Unless of course, you have what the brilliant makers of Craigslist put on their website. This Missed Connection feature allows you the chance, the slight chance however slim, to make the connection that didn't happen admist the waxed floors and the rattling shopping carts in Publix. And if you are given to words as a sort of expression then you can describe as colorfully as you'd like the feeling you got, when you saw her on aisle 7, the particular song that was converted to elevator music playing overhead during that moment, even venturing to describe the other items in her cart. And that you too like celery sticks and yogurt. (or at least can tolerate them if ever the two of you ever hooked up.) And of course, if you are lucky and the stars are aligned in this situation, even better than expressing your own take on this fateful encounter in the dairy/juice department, what if you should find that she had beaten you to the punch. What a sublime feeling to scan through the posts of the day and find the title, "Got Milk?" and this little piece to be nothing other than an ad about you.

Well, Craigslists Missed Connections allows you to do this. My sister had told me about it years ago. But I haven't looked into it until recently. And I found it to be true. I showed it to a friend of mine and she immediately thought that it would be funny to post a fake ad where someone was looking for me. http://bham.craigslist.org/mis/1615301748.html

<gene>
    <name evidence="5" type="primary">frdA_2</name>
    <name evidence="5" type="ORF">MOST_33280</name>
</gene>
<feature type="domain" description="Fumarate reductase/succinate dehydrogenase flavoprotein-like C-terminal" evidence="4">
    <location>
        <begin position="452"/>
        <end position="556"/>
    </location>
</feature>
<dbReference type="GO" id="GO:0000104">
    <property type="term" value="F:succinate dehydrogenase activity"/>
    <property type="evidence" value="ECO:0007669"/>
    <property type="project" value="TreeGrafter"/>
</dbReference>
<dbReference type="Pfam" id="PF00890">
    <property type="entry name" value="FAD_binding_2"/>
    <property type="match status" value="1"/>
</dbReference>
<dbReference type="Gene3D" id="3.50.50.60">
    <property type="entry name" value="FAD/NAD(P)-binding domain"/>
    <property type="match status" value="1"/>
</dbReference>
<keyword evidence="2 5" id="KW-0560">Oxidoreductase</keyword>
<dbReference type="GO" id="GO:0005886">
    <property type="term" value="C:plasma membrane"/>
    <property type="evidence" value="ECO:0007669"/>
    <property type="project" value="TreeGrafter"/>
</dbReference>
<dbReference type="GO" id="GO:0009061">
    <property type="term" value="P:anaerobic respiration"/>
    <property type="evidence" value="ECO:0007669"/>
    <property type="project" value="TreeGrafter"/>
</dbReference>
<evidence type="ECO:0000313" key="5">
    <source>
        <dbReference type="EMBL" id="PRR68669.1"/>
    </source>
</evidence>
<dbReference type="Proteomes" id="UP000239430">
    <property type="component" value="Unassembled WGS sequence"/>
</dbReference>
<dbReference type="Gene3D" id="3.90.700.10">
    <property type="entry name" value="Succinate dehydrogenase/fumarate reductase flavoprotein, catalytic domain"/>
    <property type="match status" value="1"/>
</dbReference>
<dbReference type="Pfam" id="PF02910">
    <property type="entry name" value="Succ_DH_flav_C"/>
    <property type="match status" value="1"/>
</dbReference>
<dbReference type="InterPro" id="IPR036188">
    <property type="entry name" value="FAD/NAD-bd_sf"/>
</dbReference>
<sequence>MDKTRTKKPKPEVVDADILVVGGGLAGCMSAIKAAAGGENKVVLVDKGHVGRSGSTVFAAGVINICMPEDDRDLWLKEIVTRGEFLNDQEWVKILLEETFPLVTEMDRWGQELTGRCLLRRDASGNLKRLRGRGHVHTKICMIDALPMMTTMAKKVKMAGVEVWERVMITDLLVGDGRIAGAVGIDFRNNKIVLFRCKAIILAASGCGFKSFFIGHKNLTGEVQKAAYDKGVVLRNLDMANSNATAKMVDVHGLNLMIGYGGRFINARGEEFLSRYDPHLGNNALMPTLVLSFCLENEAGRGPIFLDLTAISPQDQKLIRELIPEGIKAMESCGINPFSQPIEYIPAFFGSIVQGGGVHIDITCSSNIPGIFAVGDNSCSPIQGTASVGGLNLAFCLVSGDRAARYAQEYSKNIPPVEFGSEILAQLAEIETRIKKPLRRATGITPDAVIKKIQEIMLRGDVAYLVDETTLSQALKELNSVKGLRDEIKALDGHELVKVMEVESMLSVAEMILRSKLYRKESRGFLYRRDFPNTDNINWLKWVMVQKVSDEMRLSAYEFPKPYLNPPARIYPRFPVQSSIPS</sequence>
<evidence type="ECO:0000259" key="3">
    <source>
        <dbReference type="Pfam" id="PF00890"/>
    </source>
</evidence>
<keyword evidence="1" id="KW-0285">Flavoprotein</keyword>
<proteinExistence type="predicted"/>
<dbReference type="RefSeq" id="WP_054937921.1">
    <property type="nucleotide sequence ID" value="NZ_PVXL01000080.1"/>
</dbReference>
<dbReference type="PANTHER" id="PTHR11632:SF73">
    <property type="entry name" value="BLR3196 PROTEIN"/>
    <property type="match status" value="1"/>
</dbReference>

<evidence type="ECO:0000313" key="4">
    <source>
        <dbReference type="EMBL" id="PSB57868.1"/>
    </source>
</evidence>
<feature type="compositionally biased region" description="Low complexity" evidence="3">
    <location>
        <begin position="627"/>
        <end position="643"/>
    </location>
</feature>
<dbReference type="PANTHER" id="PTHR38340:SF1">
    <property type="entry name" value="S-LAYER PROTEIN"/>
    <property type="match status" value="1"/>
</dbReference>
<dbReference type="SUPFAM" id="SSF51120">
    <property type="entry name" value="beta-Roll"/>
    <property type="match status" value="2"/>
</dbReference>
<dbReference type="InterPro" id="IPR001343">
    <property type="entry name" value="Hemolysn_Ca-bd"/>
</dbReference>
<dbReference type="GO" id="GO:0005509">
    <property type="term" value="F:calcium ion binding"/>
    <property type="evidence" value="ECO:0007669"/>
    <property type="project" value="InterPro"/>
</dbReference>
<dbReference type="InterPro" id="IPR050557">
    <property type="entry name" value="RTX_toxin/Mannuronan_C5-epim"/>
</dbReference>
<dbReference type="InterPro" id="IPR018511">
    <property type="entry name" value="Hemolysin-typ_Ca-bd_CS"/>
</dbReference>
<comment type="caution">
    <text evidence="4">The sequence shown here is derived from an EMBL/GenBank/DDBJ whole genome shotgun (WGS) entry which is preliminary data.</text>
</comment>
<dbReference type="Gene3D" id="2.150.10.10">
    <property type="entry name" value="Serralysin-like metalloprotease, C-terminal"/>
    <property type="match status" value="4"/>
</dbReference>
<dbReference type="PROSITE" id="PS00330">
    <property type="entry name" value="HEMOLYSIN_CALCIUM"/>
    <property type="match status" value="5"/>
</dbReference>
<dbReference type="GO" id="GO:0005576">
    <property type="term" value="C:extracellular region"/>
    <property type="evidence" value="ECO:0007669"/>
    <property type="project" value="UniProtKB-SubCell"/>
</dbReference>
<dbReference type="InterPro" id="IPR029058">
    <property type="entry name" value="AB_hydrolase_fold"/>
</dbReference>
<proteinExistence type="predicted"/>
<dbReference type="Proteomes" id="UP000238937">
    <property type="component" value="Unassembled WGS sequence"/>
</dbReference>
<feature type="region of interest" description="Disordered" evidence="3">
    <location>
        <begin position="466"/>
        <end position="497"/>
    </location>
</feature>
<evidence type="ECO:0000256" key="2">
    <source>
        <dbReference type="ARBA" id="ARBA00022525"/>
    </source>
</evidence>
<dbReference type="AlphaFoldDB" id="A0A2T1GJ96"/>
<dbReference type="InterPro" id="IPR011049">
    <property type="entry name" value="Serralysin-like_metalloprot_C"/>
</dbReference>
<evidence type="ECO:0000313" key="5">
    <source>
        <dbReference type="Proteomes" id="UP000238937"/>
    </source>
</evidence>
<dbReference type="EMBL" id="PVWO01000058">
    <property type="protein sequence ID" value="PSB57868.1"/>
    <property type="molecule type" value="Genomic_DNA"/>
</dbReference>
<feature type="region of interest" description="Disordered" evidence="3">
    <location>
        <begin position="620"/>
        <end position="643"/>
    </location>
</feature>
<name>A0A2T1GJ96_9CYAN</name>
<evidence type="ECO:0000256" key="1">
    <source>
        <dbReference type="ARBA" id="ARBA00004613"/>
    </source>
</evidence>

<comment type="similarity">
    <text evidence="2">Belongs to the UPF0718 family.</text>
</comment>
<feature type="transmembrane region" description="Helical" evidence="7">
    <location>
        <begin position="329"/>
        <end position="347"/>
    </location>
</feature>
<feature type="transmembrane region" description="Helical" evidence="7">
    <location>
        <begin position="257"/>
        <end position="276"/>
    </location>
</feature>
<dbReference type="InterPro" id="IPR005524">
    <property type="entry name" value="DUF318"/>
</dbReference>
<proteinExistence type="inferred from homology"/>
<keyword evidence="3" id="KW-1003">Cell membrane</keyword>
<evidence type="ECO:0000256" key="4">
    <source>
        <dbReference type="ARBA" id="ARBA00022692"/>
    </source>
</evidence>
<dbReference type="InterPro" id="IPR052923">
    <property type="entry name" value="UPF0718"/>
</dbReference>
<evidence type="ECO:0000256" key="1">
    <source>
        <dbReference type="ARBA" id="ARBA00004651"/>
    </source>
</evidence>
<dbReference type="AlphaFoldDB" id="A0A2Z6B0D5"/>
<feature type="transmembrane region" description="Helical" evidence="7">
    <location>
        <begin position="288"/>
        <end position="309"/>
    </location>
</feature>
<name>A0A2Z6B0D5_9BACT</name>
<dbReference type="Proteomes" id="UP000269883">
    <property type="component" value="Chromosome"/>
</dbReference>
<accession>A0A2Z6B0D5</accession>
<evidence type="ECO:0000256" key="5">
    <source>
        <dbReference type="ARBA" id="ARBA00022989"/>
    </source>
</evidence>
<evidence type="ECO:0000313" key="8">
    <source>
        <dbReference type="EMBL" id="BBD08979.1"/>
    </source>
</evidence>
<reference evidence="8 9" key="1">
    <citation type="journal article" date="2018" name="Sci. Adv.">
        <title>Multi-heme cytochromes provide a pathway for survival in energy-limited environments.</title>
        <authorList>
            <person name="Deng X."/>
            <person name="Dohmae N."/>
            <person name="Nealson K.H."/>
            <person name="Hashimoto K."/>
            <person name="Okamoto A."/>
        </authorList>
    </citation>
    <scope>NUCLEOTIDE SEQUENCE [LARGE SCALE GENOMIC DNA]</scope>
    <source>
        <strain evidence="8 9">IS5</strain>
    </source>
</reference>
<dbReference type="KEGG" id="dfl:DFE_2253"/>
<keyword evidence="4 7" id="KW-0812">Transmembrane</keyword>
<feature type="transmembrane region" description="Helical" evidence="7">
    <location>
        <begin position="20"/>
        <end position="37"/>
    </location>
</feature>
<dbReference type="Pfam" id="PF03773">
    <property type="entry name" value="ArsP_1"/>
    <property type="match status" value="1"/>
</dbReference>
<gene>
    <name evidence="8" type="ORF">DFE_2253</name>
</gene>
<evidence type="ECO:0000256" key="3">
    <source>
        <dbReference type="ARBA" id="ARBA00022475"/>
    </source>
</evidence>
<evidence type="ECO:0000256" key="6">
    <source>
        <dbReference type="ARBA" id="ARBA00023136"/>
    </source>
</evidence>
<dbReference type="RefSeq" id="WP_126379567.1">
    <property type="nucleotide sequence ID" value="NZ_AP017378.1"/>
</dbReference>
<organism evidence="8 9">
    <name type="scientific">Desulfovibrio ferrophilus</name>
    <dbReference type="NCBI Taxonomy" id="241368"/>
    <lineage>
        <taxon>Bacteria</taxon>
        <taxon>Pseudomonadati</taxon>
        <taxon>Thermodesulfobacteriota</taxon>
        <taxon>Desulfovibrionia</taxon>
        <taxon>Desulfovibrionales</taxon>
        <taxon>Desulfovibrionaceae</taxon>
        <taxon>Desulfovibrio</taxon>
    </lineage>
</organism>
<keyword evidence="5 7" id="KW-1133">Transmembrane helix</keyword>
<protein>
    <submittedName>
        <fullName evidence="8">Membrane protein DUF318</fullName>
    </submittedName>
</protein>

And I was curious to see if anybody responded. Which lo and behold only in a few days, another friend of mine had noticed it.

But then, something interesting happened with myself. I began to notice that I was making my own missed connections in chance circumstances with mysterious women. That every day or two there was a beautiful lady in the midst of a common life that was worthy of a shout out So, I, of course, could not resist the newfangled ability to publish my own passing, fanciful crushes on females that I probably will never see again. I wrote two ads, and, oh, I indulged in cheesiness, abounded in lameness in both letters. Just for experiment's sake and because it was so much fun to do. As a game, let's see if anybody can guess which 2 posts are mine. It was only in the past week that I published them and I'll only give you the hint of "Nature" that sums up both of them. http://bham.craigslist.org/search/mis/?query=m4w

Both incidents actually occurred. And at this rate, I think if I really forced myself I could fall in love with a different stranger every day. Leisurely, as least once a week. Now you can easily see how I can be writing snippets of what could one day be romance trash novels that are supplied in those very Publix stores where Orange Juice and Milk exist together in starry-eyed bliss.